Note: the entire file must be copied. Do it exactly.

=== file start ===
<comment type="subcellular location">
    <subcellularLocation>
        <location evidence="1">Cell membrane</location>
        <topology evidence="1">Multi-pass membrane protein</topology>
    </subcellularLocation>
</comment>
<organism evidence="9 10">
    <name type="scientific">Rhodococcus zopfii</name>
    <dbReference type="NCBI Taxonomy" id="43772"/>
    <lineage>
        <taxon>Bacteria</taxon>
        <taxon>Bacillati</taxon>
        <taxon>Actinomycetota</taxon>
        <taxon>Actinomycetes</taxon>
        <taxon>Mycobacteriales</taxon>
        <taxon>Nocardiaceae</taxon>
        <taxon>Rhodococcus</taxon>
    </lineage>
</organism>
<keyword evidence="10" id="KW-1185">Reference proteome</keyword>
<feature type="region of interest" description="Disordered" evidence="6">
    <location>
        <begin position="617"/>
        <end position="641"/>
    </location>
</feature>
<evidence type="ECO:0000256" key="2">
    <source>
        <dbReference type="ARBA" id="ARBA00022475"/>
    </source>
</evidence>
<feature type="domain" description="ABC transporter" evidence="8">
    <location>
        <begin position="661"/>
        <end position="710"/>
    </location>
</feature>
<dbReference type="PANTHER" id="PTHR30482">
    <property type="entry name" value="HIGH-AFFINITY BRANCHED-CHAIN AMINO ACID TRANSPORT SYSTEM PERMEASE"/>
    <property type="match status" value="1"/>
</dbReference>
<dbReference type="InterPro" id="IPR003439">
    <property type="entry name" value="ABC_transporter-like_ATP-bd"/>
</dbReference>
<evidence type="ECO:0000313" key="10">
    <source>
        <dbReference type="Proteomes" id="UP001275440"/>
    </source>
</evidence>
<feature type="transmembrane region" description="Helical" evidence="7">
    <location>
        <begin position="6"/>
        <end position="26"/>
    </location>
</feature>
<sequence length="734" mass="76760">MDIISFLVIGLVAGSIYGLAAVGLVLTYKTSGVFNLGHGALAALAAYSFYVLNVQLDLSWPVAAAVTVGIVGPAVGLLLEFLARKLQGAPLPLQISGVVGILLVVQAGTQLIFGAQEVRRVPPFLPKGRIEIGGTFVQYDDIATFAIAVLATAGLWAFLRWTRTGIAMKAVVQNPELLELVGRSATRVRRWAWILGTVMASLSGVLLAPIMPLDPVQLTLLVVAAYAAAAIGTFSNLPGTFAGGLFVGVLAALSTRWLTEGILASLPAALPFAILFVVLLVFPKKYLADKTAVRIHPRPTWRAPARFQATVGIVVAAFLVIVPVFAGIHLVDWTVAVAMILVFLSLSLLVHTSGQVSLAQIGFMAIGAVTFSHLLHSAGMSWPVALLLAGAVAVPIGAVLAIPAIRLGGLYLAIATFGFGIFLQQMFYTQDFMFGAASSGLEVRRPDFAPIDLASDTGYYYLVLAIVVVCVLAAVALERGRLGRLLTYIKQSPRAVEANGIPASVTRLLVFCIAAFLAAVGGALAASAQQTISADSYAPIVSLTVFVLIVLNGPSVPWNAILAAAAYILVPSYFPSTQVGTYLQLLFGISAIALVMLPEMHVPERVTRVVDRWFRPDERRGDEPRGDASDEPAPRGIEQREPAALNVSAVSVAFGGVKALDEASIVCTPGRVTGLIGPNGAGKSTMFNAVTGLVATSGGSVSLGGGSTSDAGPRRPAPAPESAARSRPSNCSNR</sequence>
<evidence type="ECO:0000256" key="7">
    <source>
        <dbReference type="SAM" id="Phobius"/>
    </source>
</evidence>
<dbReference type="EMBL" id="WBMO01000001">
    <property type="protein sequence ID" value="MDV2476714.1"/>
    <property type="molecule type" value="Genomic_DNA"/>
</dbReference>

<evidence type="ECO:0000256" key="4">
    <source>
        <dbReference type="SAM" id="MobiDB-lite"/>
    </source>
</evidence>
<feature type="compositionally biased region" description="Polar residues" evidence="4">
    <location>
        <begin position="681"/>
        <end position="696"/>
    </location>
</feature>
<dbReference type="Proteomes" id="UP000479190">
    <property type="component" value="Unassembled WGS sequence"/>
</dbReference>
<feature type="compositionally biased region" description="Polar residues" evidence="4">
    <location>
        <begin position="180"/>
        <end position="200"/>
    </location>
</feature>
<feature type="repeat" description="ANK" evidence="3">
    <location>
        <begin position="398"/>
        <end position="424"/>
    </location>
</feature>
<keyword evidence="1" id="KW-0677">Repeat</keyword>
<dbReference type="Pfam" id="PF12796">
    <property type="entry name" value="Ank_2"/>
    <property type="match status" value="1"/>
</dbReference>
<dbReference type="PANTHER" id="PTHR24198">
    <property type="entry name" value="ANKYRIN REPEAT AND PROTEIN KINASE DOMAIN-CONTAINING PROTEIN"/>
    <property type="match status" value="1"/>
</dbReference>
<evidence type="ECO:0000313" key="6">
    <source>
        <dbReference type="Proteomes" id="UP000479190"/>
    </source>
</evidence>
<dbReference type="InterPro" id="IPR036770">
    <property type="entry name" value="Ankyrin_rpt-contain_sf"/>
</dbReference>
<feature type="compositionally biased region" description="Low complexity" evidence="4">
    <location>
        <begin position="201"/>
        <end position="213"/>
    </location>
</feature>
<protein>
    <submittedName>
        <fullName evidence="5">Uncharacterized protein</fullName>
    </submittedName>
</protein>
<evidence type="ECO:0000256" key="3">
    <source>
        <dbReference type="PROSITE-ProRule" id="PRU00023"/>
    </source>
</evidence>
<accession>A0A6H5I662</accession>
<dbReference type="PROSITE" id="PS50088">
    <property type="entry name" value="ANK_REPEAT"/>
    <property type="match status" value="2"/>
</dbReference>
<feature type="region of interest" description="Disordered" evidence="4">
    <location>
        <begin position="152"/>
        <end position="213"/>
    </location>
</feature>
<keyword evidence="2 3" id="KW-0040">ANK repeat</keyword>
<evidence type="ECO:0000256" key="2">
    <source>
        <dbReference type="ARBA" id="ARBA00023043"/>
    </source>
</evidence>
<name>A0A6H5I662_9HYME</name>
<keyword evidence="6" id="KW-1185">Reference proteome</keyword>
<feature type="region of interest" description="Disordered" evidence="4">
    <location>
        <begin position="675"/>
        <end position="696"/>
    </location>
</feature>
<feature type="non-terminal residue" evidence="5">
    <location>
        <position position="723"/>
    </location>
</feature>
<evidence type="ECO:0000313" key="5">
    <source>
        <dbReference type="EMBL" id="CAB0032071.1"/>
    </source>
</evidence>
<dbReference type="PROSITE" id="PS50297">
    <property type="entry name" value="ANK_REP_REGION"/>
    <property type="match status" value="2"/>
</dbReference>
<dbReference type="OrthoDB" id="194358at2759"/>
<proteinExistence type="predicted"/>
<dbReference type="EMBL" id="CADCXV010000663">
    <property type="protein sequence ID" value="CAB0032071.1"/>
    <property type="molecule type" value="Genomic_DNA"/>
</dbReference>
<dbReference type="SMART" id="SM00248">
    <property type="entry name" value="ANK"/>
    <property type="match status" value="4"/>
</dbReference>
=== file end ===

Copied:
<comment type="subcellular location">
    <subcellularLocation>
        <location evidence="1">Cell membrane</location>
        <topology evidence="1">Multi-pass membrane protein</topology>
    </subcellularLocation>
</comment>
<organism evidence="9 10">
    <name type="scientific">Rhodococcus zopfii</name>
    <dbReference type="NCBI Taxonomy" id="43772"/>
    <lineage>
        <taxon>Bacteria</taxon>
        <taxon>Bacillati</taxon>
        <taxon>Actinomycetota</taxon>
        <taxon>Actinomycetes</taxon>
        <taxon>Mycobacteriales</taxon>
        <taxon>Nocardiaceae</taxon>
        <taxon>Rhodococcus</taxon>
    </lineage>
</organism>
<keyword evidence="10" id="KW-1185">Reference proteome</keyword>
<feature type="region of interest" description="Disordered" evidence="6">
    <location>
        <begin position="617"/>
        <end position="641"/>
    </location>
</feature>
<evidence type="ECO:0000256" key="2">
    <source>
        <dbReference type="ARBA" id="ARBA00022475"/>
    </source>
</evidence>
<feature type="domain" description="ABC transporter" evidence="8">
    <location>
        <begin position="661"/>
        <end position="710"/>
    </location>
</feature>
<dbReference type="PANTHER" id="PTHR30482">
    <property type="entry name" value="HIGH-AFFINITY BRANCHED-CHAIN AMINO ACID TRANSPORT SYSTEM PERMEASE"/>
    <property type="match status" value="1"/>
</dbReference>
<dbReference type="InterPro" id="IPR003439">
    <property type="entry name" value="ABC_transporter-like_ATP-bd"/>
</dbReference>
<evidence type="ECO:0000313" key="10">
    <source>
        <dbReference type="Proteomes" id="UP001275440"/>
    </source>
</evidence>
<feature type="transmembrane region" description="Helical" evidence="7">
    <location>
        <begin position="6"/>
        <end position="26"/>
    </location>
</feature>
<sequence length="734" mass="76760">MDIISFLVIGLVAGSIYGLAAVGLVLTYKTSGVFNLGHGALAALAAYSFYVLNVQLDLSWPVAAAVTVGIVGPAVGLLLEFLARKLQGAPLPLQISGVVGILLVVQAGTQLIFGAQEVRRVPPFLPKGRIEIGGTFVQYDDIATFAIAVLATAGLWAFLRWTRTGIAMKAVVQNPELLELVGRSATRVRRWAWILGTVMASLSGVLLAPIMPLDPVQLTLLVVAAYAAAAIGTFSNLPGTFAGGLFVGVLAALSTRWLTEGILASLPAALPFAILFVVLLVFPKKYLADKTAVRIHPRPTWRAPARFQATVGIVVAAFLVIVPVFAGIHLVDWTVAVAMILVFLSLSLLVHTSGQVSLAQIGFMAIGAVTFSHLLHSAGMSWPVALLLAGAVAVPIGAVLAIPAIRLGGLYLAIATFGFGIFLQQMFYTQDFMFGAASSGLEVRRPDFAPIDLASDTGYYYLVLAIVVVCVLAAVALERGRLGRLLTYIKQSPRAVEANGIPASVTRLLVFCIAAFLAAVGGALAASAQQTISADSYAPIVSLTVFVLIVLNGPSVPWNAILAAAAYILVPSYFPSTQVGTYLQLLFGISAIALVMLPEMHVPERVTRVVDRWFRPDERRGDEPRGDASDEPAPRGIEQREPAALNVSAVSVAFGGVKALDEASIVCTPGRVTGLIGPNGAGKSTMFNAVTGLVATSGGSVSLGGGSTSDAGPRRPAPAPESAARSRPSNCSNR</sequence>
<evidence type="ECO:0000256" key="7">
    <source>
        <dbReference type="SAM" id="Phobius"/>
    </source>
</evidence>
<dbReference type="EMBL" id="WBMO01000001">
    <property type="protein sequence ID" value="MDV2476714.1"/>
    <property type="molecule type" value="Genomic_DNA"/>
</dbReference>

<evidence type="ECO:0000256" key="4">
    <source>
        <dbReference type="SAM" id="MobiDB-lite"/>
    </source>
</evidence>
<feature type="compositionally biased region" description="Polar residues" evidence="4">
    <location>
        <begin position="681"/>
        <end position="696"/>
    </location>
</feature>
<dbReference type="Proteomes" id="UP000479190">
    <property type="component" value="Unassembled WGS sequence"/>
</dbReference>
<feature type="compositionally biased region" description="Polar residues" evidence="4">
    <location>
        <begin position="180"/>
        <end position="200"/>
    </location>
</feature>
<feature type="repeat" description="ANK" evidence="3">
    <location>
        <begin position="398"/>
        <end position="424"/>
    </location>
</feature>
<keyword evidence="1" id="KW-0677">Repeat</keyword>
<dbReference type="Pfam" id="PF12796">
    <property type="entry name" value="Ank_2"/>
    <property type="match status" value="1"/>
</dbReference>
<dbReference type="PANTHER" id="PTHR24198">
    <property type="entry name" value="ANKYRIN REPEAT AND PROTEIN KINASE DOMAIN-CONTAINING PROTEIN"/>
    <property type="match status" value="1"/>
</dbReference>
<evidence type="ECO:0000313" key="6">
    <source>
        <dbReference type="Proteomes" id="UP000479190"/>
    </source>
</evidence>
<dbReference type="InterPro" id="IPR036770">
    <property type="entry name" value="Ankyrin_rpt-contain_sf"/>
</dbReference>
<feature type="compositionally biased region" description="Low complexity" evidence="4">
    <location>
        <begin position="201"/>
        <end position="213"/>
    </location>
</feature>
<protein>
    <submittedName>
        <fullName evidence="5">Uncharacterized protein</fullName>
    </submittedName>
</protein>
<evidence type="ECO:0000256" key="3">
    <source>
        <dbReference type="PROSITE-ProRule" id="PRU00023"/>
    </source>
</evidence>
<accession>A0A6H5I662</accession>
<dbReference type="PROSITE" id="PS50088">
    <property type="entry name" value="ANK_REPEAT"/>
    <property type="match status" value="2"/>
</dbReference>
<feature type="region of interest" description="Disordered" evidence="4">
    <location>
        <begin position="152"/>
        <end position="213"/>
    </location>
</feature>
<keyword evidence="2 3" id="KW-0040">ANK repeat</keyword>
<evidence type="ECO:0000256" key="2">
    <source>
        <dbReference type="ARBA" id="ARBA00023043"/>
    </source>
</evidence>
<name>A0A6H5I662_9HYME</name>
<keyword evidence="6" id="KW-1185">Reference proteome</keyword>
<feature type="region of interest" description="Disordered" evidence="4">
    <location>
        <begin position="675"/>
        <end position="696"/>
    </location>
</feature>
<feature type="non-terminal residue" evidence="5">
    <location>
        <position position="723"/>
    </location>
</feature>
<evidence type="ECO:0000313" key="5">
    <source>
        <dbReference type="EMBL" id="CAB0032071.1"/>
    </source>
</evidence>
<dbReference type="PROSITE" id="PS50297">
    <property type="entry name" value="ANK_REP_REGION"/>
    <property type="match status" value="2"/>
</dbReference>
<dbReference type="OrthoDB" id="194358at2759"/>
<proteinExistence type="predicted"/>
<dbReference type="EMBL" id="CADCXV010000663">
    <property type="protein sequence ID" value="CAB0032071.1"/>
    <property type="molecule type" value="Genomic_DNA"/>
</dbReference>
<dbReference type="SMART" id="SM00248">
    <property type="entry name" value="ANK"/>
    <property type="match status" value="4"/>
</dbReference>